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G348(P) An acting up as consultant pilot programme facilitates successful transition from trainee to consultant
  1. L Sinitsky,
  2. R Chodhari,
  3. T Wickham,
  4. J Pearce,
  5. S Laurent
  1. Paediatrics, Royal Free London NHS Foundation Trust, London, UK

Abstract

Aim Transition - in paediatrics a term commonly used to describe changes in healthcare provision from paediatric into adult services. However, trainees also go through periods of transition throughout their training. The trainee-consultant transition can be a stressful and difficult time. Many newly-appointed consultants report feeling adequately prepared for medical/clinical aspects of work but unprepared for non-clinical competencies including supervision, leadership and management. Perceived lack of preparedness correlates with higher scores for burnout and emotional exhaustion in consultants. Time spent Acting Up into consultant duties have long been recognised by the RCPCH but availability is variable and dependent on local circumstances. The aim of the Acting Up as a Consultant (AUC) Pilot Programme was to determine whether a formal training programme aided ST8 transition to consultant role.

Methods An NHS Foundation Trust developed a three month pilot AUC programme and one ST8 trainee was selected. The programme was divided into 80% clinical time (attending weeks, outpatient clinics and out-of-hours daytime/evening cover) and 20% non-clinical time, for development of leadership and management experience. This included regular consultant and management meetings and planned mentoring with Service Line leads, Divisional and Clinical Directors and the operational team. Outcomes were drawn from structured feedback at end of programme.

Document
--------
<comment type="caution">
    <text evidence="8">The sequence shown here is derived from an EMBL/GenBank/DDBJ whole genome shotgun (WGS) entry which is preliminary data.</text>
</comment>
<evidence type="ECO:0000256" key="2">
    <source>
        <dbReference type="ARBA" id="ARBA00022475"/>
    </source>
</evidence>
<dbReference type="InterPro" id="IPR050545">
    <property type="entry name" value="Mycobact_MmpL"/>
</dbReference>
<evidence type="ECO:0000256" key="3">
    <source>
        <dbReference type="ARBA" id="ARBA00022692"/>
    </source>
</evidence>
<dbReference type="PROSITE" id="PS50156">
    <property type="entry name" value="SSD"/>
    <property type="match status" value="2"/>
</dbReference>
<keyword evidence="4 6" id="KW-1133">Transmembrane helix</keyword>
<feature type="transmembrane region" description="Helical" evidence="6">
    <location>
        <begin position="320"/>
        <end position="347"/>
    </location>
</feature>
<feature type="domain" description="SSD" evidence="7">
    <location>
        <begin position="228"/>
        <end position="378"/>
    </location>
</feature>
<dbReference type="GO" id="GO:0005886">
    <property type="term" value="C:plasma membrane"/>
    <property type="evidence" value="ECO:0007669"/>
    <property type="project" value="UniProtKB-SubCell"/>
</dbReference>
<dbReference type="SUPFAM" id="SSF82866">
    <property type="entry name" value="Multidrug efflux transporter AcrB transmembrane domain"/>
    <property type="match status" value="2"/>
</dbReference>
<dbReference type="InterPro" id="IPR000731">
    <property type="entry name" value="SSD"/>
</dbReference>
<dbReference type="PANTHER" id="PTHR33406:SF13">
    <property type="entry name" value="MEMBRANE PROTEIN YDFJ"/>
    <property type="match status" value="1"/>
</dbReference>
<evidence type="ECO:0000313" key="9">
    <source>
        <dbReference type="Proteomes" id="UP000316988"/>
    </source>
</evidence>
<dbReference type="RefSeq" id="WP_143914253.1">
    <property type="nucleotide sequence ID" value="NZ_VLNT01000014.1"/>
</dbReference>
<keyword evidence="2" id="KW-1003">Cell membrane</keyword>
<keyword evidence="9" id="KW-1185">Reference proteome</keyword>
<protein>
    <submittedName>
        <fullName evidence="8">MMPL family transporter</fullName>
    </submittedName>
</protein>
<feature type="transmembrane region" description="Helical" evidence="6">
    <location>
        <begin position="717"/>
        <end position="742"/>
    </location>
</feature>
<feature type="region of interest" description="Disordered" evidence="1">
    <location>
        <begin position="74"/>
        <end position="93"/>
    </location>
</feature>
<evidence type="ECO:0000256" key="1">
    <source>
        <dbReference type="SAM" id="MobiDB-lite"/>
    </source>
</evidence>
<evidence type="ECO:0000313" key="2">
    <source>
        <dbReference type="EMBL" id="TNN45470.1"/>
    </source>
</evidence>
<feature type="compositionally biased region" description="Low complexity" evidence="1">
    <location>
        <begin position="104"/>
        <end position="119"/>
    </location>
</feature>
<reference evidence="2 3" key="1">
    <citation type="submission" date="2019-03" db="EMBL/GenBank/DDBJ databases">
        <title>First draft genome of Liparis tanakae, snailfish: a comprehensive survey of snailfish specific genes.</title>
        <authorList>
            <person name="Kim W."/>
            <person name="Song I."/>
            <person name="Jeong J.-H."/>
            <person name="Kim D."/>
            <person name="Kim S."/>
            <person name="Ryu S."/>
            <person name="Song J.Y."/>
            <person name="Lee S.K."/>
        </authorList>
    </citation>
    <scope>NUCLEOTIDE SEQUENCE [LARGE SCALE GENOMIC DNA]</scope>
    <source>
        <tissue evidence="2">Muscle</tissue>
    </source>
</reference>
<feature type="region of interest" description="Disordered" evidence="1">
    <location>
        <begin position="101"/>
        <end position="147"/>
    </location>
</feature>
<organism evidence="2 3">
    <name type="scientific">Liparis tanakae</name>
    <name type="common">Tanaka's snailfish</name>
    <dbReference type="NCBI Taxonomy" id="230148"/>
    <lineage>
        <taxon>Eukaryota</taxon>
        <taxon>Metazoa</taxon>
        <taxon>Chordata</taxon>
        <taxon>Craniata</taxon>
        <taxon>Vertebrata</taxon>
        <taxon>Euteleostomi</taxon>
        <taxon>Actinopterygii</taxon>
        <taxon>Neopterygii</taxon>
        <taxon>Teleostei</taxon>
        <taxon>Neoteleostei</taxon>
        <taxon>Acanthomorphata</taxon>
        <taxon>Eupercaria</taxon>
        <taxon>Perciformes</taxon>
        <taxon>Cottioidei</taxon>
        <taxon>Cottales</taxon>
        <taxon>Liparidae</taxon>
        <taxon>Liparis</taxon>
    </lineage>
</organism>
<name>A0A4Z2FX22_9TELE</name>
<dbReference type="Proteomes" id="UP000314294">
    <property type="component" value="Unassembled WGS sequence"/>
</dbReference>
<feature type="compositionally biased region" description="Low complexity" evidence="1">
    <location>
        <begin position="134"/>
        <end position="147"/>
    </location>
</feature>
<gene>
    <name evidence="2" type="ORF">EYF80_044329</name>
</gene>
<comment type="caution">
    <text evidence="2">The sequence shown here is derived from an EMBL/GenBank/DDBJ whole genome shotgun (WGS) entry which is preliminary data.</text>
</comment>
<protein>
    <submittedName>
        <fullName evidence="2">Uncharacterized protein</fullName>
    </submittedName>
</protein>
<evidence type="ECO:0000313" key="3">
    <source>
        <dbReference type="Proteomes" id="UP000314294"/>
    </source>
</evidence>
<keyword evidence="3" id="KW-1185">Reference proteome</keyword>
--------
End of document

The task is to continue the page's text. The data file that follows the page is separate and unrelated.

Results Attending weeks were important clinical opportunities as being the responsible and accountable physician developed trainee self-belief and stronger negotiation and decision-making skills. The trainee reported timetabled non-clinical time enabled greater development of leadership and management skills including critical thinking, diplomacy and collaborative working and stronger practical understanding of the department’s operational and financial structures and challenges. Consultant supervision and mentorship emphasised non-clinical learning including situational awareness. The trainee experienced first-hand what is expected from a newly-appointed consultant. Consultants requested further focused training on supporting trainees through transition. Furthermore all recognised the benefits of mentorship for senior trainees and newly-appointed consultants.

Conclusion The AUC Pilot Programme successfully prepared the ST8 trainee for transition to consultant. The most successful aspects of the programme for effective transition were having allocated non-clinical time and mentorship. We recommend that more AUC programmes are developed within ST8 training to facilitate smooth stress-free transition.

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